Thorax broader than long (69:56), with marginal membranaceous crests. Transverse pronotal carina strongly crested, interrupted mesally. Promesonotal suture obsolescent mesally. Sides of mesonotum with flattened, rounded and crested lobe. Mesoepinotal suture distinct. Epinotum broader than mesonotum, longitudinally convex with scarcely differentiated basal and declivous faces. A solid upturned tooth on each posterior corner of the basal face. Femora compressed, the apical half with a conspicuous dorsal and ventral crest. Tibiae short and stout, about twice as long as broad. Tarsi very short, the first and fifth segments less than twice as long as broad, segments 2-4 broader than long.

Petiole with a recurve and slender spine on each side, contained within the broad membranaceous border. Anterior and dorsal face of petiole continuously curved in profile. Postpetiole with a foliaceous spine on each side, projecting laterad and slightly cephalad.

Gaster subcircular, the median length subequal to the maximum width (67:69); excised antero-mesially, the remaining margin of the first tergite with a continuous membranaceous border.

Horizontal part of mandibles finely shagreened, deflected portions coarsely rugulose. Head except the excavated part of the disc, coarsely reticulate-rugose. Excavation smooth along the margins, finely reticulate-punctate in the center, with large, sparse, rounded, squamiferous foveolae. Dorsum of thorax and peduncular segments similarly sculptured, the foveolae being somewhat denser and the intervals almost smooth and shiny. Sides of thorax finely reticulate-striated. Appendages finely reticulate-punctate. Dorsum of gaster reticulate-punctate, the squamiferous foveolae very small, shallow, and vestigial.

de Andrade and Baroni Urbani (1999) - Measurements (in mm) and indices: TL 3.24 (without postpetiole and gaster missing in the sole known specimen); HL 1.28; HW 1.72; EL 0.28; PW 1.60; PeW 0.96; HBaL 0.32; HBaW 0.19; CI 134.4; PI 107.5; PPeI 166.7; HBaI 59.4.

Holotype Specimen Labels

Type Material

de Andrade and Baroni Urbani (1999) - Worker. Type locality: Pachitea River, Peru. Type material: one worker labelled "Peru, Pachitea, Stdg" Museo Civico di Storia Naturale, Genoa, examined.


  • de Andrade, M. L.; Baroni Urbani, C. 1999. Diversity and adaptation in the ant genus Cephalotes, past and present. Stuttgarter Beitrage zur Naturkunde Series B (Geolgie and Palaontologie). 271:1-889. (page 431, Combination in Cephalotes)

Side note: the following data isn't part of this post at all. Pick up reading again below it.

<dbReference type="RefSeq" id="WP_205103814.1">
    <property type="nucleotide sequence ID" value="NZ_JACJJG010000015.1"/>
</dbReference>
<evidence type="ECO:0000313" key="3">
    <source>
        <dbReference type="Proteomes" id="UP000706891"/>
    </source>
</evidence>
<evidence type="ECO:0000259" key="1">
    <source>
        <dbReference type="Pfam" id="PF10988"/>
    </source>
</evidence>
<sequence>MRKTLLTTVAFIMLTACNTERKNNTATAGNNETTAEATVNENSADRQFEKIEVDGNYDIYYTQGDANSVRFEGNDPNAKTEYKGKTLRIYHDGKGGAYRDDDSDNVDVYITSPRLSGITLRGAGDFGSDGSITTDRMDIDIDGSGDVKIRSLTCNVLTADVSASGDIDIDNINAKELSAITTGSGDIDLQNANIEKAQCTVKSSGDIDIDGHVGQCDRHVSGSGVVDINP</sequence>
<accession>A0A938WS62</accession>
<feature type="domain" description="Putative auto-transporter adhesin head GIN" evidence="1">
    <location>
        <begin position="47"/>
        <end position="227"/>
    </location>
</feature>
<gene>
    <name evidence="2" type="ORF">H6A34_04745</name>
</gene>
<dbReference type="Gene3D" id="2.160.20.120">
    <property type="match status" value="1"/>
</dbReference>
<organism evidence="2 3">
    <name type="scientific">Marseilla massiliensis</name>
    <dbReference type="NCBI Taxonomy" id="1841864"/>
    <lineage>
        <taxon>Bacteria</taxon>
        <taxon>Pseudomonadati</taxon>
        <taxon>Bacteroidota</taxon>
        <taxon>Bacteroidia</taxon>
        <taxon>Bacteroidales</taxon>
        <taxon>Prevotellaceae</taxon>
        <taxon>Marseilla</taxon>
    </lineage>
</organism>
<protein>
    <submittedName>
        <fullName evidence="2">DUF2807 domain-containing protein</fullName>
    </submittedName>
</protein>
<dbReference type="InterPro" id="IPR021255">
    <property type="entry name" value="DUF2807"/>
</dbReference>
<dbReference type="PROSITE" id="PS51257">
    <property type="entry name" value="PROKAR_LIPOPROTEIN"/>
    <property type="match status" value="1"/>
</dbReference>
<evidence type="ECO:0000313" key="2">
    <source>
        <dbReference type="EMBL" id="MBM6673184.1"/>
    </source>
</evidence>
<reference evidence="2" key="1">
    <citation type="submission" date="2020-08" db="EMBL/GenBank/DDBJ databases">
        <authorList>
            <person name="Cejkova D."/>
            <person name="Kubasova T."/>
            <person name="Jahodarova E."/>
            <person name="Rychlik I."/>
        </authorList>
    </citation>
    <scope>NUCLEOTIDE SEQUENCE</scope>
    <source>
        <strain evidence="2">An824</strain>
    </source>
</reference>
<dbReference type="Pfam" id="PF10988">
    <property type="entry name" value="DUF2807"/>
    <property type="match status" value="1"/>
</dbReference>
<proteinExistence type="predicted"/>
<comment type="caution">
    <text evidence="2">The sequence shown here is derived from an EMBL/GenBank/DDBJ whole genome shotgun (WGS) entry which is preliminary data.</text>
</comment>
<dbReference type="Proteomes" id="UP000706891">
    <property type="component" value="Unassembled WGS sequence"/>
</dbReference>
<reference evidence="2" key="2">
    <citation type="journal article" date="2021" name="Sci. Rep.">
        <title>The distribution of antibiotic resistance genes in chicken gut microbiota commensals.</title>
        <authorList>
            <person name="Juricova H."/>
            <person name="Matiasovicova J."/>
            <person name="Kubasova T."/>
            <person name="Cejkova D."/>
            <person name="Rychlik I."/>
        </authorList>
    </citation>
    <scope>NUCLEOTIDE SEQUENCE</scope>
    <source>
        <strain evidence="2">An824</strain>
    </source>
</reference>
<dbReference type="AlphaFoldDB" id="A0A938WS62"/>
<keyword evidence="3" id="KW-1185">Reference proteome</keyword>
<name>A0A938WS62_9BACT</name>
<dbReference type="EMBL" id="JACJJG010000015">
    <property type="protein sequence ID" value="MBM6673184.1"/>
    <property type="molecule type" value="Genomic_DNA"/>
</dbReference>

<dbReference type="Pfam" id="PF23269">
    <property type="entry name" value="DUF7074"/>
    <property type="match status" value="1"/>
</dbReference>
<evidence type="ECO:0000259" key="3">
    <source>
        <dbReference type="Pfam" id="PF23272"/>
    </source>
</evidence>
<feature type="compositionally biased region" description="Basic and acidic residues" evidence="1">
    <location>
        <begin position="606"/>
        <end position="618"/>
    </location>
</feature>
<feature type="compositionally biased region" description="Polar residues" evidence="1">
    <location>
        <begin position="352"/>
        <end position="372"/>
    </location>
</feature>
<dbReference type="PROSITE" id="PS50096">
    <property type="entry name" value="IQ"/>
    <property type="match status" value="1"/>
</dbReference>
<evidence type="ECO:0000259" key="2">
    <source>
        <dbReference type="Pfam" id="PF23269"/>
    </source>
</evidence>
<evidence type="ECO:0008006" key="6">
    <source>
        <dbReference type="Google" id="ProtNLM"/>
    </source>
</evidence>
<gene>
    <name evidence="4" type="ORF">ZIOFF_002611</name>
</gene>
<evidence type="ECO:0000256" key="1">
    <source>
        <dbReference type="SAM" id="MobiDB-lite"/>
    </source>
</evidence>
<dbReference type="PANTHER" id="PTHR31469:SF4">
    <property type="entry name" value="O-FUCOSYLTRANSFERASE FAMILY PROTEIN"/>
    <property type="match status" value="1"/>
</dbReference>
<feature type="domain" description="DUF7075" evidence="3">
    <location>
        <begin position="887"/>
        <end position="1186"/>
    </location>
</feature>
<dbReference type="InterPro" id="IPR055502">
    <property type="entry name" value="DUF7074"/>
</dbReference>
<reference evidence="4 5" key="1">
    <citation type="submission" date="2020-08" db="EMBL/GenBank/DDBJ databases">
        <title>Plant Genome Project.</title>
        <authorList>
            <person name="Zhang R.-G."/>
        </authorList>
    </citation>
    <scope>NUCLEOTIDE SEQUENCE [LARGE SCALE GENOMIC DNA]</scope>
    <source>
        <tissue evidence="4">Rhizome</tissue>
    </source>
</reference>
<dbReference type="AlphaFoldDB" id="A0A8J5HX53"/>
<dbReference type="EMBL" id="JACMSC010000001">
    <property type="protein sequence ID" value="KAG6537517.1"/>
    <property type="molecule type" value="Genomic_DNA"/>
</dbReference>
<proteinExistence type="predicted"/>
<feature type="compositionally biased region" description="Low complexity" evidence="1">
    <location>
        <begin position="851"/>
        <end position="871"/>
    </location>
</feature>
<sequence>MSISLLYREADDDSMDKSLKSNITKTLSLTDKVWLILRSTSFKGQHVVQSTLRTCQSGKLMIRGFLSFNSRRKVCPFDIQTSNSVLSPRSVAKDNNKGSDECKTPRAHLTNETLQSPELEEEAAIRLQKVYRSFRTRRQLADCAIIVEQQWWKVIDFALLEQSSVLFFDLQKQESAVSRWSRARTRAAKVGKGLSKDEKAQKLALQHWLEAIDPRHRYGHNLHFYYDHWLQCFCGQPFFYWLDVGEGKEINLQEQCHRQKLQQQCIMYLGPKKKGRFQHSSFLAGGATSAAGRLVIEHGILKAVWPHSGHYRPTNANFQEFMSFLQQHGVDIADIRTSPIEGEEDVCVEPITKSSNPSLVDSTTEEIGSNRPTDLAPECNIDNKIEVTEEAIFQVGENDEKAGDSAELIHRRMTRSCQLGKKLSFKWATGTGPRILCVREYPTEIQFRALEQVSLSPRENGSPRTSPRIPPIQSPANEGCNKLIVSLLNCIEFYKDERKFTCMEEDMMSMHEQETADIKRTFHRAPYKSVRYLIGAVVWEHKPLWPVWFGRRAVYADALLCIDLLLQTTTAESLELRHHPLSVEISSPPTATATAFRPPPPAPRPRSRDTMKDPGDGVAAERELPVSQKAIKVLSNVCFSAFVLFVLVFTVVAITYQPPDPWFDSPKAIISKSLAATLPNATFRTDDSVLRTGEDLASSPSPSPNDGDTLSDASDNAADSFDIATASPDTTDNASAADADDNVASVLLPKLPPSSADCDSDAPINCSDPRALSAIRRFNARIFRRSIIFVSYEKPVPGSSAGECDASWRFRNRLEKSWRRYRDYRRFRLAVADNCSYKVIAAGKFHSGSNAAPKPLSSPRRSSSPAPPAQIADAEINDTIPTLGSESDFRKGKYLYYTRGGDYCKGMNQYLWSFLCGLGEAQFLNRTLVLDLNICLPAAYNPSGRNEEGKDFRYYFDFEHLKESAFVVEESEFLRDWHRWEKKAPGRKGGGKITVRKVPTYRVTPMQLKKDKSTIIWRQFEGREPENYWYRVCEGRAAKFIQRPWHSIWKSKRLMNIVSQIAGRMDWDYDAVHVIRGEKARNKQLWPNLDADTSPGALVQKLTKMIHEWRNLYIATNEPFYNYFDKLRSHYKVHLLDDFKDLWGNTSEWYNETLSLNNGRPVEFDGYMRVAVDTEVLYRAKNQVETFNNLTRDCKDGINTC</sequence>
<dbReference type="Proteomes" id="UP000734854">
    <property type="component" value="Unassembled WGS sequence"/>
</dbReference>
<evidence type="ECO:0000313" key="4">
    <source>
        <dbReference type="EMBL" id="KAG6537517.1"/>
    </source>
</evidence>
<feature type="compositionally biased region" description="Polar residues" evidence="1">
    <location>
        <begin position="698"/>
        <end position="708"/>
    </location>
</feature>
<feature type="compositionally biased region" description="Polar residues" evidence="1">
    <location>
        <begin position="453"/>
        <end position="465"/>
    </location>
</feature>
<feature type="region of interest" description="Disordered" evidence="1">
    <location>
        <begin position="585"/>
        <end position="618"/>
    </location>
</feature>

• Emery, C. 1906c [1905]. Studi sulle formiche della fauna neotropica. XXVI. Bull. Soc. Entomol. Ital. 37: 107-194 (page 172, (footnote) fig. 32 worker described)
  • Hespenheide, H.A. 1986. Mimicry of ants of the genus Zacryptocerus. J. N. Y. Entomol. Soc. 94: 394-408 (page 395, Combination in Zacryptocerus)
  • Kempf, W. W. 1952. A synopsis of the pinelii-complex in the genus Paracryptocerus (Hym. Formicidae). Stud. Entomol. 1: 1-30 (page 8, soldier described, page 7, Combination in Paracryptocerus (Harnedia))

References based on Global Ant Biodiversity Informatics

  • Adams B. J., S. A. Schnitzer, and S. P. Yanoviak. 2016. Trees as islands: canopy ant species richness increases with the size of liana-free trees in a Neotropical forest. Ecography doi: 10.1111/ecog.02608
  • Adams B. J., S. A. Schnitzer, and S. P. Yanoviak. 2019. Connectivity explains local ant community structure in a Neotropical forest canopy: a large-scale experimental approach. Ecology 100(6): e02673.
  • Brandao, C.R.F. 1991. Adendos ao catalogo abreviado das formigas da regiao neotropical (Hymenoptera: Formicidae). Rev. Bras. Entomol. 35: 319-412.
  • Fernández, F. and S. Sendoya. 2004. Lista de las hormigas neotropicales. Biota Colombiana Volume 5, Number 1.
  • Kempf W. W. 1952. A synopsis of the pinelii-complex in the genus Paracryptocerus (Hym. Formicidae). Studia Entomologica 1: 1-30.
  • Kempf, W.W. 1972. Catalago abreviado das formigas da regiao Neotropical (Hym. Formicidae) Studia Entomologica 15(1-4).
  • Kusnezov N. 1953. La fauna mirmecológica de Bolivia. Folia Universitaria. Cochabamba 6: 211-229.
  • de Andrade, M.L. & C. Baroni Urbani. 1999. Diversity and Adaptation in the ant genus Cephalotes, past and present. Stuttgarter Beitrage zur Naturkunde Serie B 271. 893 pages, Stuttgart